Air Conditioning Tips: How to Clean Your Outdoor HVAC Unit

Friday, February 3rd, 2012

That big metal box in your backyard or on the side next to your Kirkland home plays a vital role in air conditioning your home and keeping you comfortable. That box is called the outdoor condensing unit, the key component in your home’s central air conditioning system. The condensing unit houses the compressor, which converts gas into fluid before sending it to the condenser coil, where it is cooled and sent to an indoor evaporator coil.

What you need to know is that the entire outdoor operation runs smoothly when the area inside and around the condensing unit is clean and free of debris. In some cases, the outdoor unit will fail to work if there is too much debris or dirt build-up. That can cost you a lot of money in repairs or a total replacement. Keeping the condensing unit clean is not a difficult chore – and here are some steps you can take.

First of all, try and avoid blowing leaves or grass clippings near the unit. And regularly cut down or remove any weeds or grass that may grow up around the base of the unit.

To clean the inside of the unit, first turn off the electrical power to it. Check for an on-off switch on the unit or on a separate box nearby. Remove the grille from the unit and carefully remove the fan in order to gain access to the coil and other moving parts. At this point, you should be able to clean out any debris from inside the unit using your hands. You can also use a vacuum hose to remove debris. A soft brush or cloth rag can be used to other areas of the HVAC unit.

The fins on the coil require a gentler approach as they can be easily bent or damaged. If you notice a bent fin you can straighten it out by using a simple dull knife or a special fin “comb” which you can buy at your local hardware store. While you are in the unit, check the fan belt on the motor to ensure it is not damaged or cracked. You can also add extra oil to lubrication ports on the condensing unit, if any are available.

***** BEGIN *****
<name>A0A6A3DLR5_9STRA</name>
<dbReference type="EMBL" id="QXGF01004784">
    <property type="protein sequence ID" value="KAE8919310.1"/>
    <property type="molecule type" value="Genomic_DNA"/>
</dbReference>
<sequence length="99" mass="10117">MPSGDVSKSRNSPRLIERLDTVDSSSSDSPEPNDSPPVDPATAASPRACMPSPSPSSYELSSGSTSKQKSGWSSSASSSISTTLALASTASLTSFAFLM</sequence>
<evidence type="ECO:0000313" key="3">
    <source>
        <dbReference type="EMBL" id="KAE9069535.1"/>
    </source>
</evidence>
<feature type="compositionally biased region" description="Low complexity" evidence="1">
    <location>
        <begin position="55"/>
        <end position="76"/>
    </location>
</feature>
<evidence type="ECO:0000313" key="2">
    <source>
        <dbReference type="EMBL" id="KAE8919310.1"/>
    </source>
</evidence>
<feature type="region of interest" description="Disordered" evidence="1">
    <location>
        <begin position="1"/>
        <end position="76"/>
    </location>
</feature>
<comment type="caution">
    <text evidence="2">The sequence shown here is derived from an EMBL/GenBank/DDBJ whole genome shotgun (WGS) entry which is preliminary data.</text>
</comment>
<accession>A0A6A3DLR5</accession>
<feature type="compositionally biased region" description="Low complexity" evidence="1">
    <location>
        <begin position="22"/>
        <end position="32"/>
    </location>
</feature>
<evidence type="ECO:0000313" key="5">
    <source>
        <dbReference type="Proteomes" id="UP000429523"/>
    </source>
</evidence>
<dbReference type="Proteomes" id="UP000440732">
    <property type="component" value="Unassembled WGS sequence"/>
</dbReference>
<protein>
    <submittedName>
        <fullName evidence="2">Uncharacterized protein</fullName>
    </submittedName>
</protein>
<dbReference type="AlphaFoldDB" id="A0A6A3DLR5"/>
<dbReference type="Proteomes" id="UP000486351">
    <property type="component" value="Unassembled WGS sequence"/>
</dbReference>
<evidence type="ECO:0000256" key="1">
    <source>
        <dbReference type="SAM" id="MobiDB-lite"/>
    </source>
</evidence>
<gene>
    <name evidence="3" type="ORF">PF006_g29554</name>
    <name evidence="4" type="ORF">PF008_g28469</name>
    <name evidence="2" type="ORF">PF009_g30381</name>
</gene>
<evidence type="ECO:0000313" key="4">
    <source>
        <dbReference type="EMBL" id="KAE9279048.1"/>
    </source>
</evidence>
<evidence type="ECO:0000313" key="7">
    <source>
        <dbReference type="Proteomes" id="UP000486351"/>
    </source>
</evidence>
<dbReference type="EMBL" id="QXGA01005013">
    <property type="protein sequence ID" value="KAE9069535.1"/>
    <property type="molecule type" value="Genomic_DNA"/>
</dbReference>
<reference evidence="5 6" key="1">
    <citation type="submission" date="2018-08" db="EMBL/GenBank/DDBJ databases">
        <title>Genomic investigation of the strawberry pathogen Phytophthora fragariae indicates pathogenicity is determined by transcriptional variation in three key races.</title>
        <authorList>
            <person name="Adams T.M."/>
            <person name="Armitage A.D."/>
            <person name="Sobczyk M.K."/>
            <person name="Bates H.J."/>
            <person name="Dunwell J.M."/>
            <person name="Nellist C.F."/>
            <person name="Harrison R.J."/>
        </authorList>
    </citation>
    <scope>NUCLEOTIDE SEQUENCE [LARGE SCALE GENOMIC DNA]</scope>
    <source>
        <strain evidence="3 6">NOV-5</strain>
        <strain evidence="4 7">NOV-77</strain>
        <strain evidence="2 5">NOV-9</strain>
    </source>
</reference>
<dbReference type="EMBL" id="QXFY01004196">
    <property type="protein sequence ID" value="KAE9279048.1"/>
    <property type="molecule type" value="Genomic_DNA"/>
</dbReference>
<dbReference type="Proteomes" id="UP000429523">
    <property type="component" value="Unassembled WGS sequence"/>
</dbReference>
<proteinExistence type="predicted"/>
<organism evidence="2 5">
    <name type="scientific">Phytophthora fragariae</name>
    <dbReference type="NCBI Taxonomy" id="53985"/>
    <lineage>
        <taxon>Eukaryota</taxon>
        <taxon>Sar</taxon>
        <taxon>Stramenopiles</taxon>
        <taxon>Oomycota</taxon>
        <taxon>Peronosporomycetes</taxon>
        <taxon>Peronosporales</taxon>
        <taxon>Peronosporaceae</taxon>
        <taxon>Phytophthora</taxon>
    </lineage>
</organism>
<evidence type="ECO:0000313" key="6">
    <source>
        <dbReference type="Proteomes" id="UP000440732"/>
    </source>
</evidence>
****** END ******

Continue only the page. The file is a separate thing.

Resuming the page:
Use a garden hose to clean the coil and the grilles on the condensing unit. Do not use highly-pressurized water as it may cause some damage to the fins. Once this last task has been completed, reinstall the grille, switch on the condensing unit, and start up your air conditioning. You should notice if your house is cooling down quicker. If not, you may want to do some more cleaning.

If you have any doubts about cleaning your outdoor condensing unit or if you find any damaged parts that may need repair or replacement, call your local qualified heating and cooling (HVAC) contractor and schedule a service call.

Good luck – and stay cool.

How Many Solar Panels Do I Need For An Electric Solar Power System in Tacoma?

Wednesday, February 1st, 2012

Aside from determining cost, knowing how many solar panels you need to potentially power your home in Tacoma helps you picture what the finished product will look like. After all, you want your home to be energy efficient, but you also want it to not be an eye sore. Estimating how many panels you will need involves some research and math, but it can be done simply enough and is worthwhile. Below are some steps to help you estimate how big your array will need to be:

Researching Solar Panels

First up, decide how much of your energy needs you want a solar array to provide. For example, you may choose to keep your home on the utility grid, but plan to have 50% of your home’s energy come from solar. The steps below assume 100% solar energy.

You should also determine your current energy usage. You can do this by looking at old utility bills. It is best to look at usage over a span of 6-12 months in order to get an accurate estimate. You will usually find this figure in kilowatt hours (kWh). Estimated energy use for an average American household is about 740 kWh per month.

Another important step is to find the insolation value for your area. This number reflects the number of hours in a day that a solar panel will perform as rated. You can find reference tables of insolation values online.

Calculations for Your Solar Panels

Now comes the fun part – a little bit of math. First, you need to figure out the desired wattage output of your system. To do this, divide the number of kWh to be produced in one day and divide it by the insolation value. Using the average monthly usage from your research, you can see the daily average usage is about 24 kWh per day. With an insolation value of 4 hours (for example), a solar array needs to generate 6 kilowatts per hour. Because the system is not 100% efficient, raise that value by 30% to account for possible energy loss. This system will need to generate 7.8 kilowatts per hour. Since large solar panels produce about 130 watts per hour each, this system would require about 60 panels.

Note that this is an extreme example, as most homes won’t use solar for 100% of their energy needs. You will almost certainly use fewer panels; these steps are just meant to help walk you through the process. There are also calculators available online to make the estimation process a little simpler.